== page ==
We are not far from the truth if we say: on Pentecost, the promise made through the prophet Jeremiah, 'See I am putting my word into your mouth,' was fulfilled: for then, the spirit not of timidity, but the Spirit of power and love and self-control in tongues of fire came down: all as the Spirit gave them a new heart, a new song, all sang out God’s deeds of power.  The Lord God has summoned us before him that he may listen graciously to the prayers of this family that the same Spirit of Holiness will renew the mind, the heart, the voice of Ged Callacher, to lead us in singing the new song of the people of God: a people enlivened and made holy through his Son, Our Lord and Shepherd, by the power and working of the holy Spirit.  Disharmony discord, the senseless din of sin have no place here.


What made Jeremiah a prophet was not eloquence, but vision.  Prophets see the true state of things.  Theirs is a higher viewpoint: God’s viewpoint.  They cannot but be exhilarated, transfigured; no wonder their language is often poetry, songs, yes of lament when the day demands it, but above all the joy of the assurance of a renewed creation, a promise of a new heaven and new earth.  It is so often the Lord of the dance, of whom Zephaniah sang who puts his words in a prophet’s mouth: 'he will rejoice over you with gladness, he will renew in his love, he will exult over you with loud singing as on a day of festival'.

But the great festival is the festival of light and fire and song: Pentecost.  For the Spirit of truth has come, leading into all truth: the Spirit who makes it clear: the ruler of this world, the father of lies, who falsely accuses, the kill-joy who divides and gloats in disharmony, has been defeated.  The Spirit has shown: the way of the cross, the way of selflessness and mercy, is the way to the Father.  Indeed no need for mean-minded, lukewarm, milk and water timidity: but an era of the Spirit of power and love and self-control.  New spiritual songs will well up from the hearts of the Paschal Pentecostal people, such as:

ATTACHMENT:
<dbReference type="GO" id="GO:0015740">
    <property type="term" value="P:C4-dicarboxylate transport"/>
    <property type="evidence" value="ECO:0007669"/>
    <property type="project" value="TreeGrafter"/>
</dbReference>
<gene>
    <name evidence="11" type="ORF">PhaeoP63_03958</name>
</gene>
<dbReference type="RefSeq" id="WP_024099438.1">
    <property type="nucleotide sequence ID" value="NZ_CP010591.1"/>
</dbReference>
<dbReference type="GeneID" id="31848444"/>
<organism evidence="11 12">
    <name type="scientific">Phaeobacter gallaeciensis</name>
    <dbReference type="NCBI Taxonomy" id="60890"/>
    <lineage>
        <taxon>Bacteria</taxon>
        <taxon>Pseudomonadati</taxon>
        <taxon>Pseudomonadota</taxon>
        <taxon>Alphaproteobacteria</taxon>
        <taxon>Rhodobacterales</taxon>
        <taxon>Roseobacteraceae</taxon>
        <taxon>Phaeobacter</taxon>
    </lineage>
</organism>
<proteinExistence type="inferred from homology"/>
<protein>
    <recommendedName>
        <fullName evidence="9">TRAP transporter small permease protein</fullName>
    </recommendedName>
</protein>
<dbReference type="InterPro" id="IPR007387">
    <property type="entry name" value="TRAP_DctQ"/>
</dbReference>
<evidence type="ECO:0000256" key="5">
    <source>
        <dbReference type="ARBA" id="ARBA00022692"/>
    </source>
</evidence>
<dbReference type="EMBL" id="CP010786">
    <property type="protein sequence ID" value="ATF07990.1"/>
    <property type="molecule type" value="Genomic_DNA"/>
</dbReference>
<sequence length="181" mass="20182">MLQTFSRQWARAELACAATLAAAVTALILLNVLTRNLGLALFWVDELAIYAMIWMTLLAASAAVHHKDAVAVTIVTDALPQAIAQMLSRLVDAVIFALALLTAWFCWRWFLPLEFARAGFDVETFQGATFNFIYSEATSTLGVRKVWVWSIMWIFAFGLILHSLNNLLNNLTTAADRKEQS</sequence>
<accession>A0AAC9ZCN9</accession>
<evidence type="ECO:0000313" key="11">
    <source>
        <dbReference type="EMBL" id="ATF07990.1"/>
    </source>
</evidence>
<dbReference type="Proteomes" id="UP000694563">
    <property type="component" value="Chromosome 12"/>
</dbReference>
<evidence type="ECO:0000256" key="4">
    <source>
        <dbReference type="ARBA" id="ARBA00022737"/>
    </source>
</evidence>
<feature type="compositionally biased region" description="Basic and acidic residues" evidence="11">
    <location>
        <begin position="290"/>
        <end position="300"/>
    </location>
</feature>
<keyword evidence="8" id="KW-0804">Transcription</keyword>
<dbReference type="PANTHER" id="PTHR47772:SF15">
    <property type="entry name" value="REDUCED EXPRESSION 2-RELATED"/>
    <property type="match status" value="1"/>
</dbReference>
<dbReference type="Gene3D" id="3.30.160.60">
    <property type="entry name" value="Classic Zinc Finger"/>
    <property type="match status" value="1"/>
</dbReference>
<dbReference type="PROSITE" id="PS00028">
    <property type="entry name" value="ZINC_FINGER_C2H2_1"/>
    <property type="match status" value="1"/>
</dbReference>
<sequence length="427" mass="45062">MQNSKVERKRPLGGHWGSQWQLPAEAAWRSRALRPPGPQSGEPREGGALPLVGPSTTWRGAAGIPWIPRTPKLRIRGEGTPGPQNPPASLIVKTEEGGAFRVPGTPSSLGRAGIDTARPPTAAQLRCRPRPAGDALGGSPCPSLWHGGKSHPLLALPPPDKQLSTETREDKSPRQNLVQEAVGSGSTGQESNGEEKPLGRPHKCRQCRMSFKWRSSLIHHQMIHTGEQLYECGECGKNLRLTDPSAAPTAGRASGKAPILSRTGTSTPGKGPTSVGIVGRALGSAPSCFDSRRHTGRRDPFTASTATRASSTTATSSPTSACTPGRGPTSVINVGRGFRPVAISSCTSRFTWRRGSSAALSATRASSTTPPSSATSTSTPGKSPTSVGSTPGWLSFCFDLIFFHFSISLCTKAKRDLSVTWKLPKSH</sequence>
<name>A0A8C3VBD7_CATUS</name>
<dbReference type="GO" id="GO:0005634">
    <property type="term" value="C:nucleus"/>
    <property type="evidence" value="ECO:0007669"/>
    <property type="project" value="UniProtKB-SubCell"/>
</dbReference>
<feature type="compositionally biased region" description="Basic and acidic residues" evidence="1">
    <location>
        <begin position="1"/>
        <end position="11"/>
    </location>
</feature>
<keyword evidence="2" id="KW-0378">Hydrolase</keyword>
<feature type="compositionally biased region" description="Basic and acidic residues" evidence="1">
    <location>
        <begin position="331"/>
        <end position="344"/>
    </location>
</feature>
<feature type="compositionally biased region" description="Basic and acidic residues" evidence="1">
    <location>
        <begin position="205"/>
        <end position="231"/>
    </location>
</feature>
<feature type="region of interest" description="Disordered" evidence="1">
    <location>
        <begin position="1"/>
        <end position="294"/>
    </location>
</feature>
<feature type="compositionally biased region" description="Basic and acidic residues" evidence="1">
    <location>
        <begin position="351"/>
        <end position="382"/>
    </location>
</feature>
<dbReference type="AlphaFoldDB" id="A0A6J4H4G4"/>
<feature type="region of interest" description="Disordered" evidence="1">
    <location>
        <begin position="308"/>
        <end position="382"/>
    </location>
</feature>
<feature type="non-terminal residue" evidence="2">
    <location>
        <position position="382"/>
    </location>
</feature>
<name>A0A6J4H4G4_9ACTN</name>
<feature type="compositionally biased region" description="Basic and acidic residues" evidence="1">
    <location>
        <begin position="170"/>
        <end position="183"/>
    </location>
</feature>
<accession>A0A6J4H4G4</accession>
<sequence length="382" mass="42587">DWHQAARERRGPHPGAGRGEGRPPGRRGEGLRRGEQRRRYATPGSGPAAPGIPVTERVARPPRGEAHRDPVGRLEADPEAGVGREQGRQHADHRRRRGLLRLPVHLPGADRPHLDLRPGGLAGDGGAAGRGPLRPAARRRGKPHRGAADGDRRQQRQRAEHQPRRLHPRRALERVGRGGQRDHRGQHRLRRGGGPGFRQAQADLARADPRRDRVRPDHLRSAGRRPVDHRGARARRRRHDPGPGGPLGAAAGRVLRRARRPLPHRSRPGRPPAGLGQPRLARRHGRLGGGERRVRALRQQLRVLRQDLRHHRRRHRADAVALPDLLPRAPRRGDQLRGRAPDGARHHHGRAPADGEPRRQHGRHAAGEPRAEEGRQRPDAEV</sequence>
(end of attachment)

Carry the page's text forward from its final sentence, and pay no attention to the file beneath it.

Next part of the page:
'Let very tongue confess, acclaim, sing out, Jesus Christ is Lord, to the glory of God the Father.'  Or: 'Blessed be the God and Father of our Lord Jesus Christ who has blest us in Christ with every spiritual blessing.'  And: 'joyfully giving thanks to the Father who has enabled you to share in the inheritance of the saints in light…rescued us from the power of darkness and transferred us into the kingdom of his Son...and in him all things hold together.'

Ged, the Lord’s people, looking into the signs of the times by the light of faith, is formed in heart and mind, in affection and feeling to be attentive to the needs of all; that has to mean at this time, sharing much grief and pain: the overture of Handel’s 'Messiah' is the melody for our day: a sombre undertone, chords not resolved.  But we are also attentive to joy and hope.  That same overture is pregnant with the expectation of something, someone new: of mirth awaiting the heart's beat for it to soar forth until it becomes the cry: 'Alleluia'.  For the Lamb is worthy: mercy has conquered: sin is forgiven: Simon Peter's threefold denial has been drowned by a song of amazed love: 'Yes, Lord, you know all things, you know I love you'.

Ged, out of aching compassion for the crowds, harassed and helpless like sheep without a shepherd, go, feed the lambs, look after the sheep, and feed the sheep.  Gather them around the one Good Shepherd who came that they may have life and have it abundantly.  And teach them to sing.

Pictures from the Mass of Ordination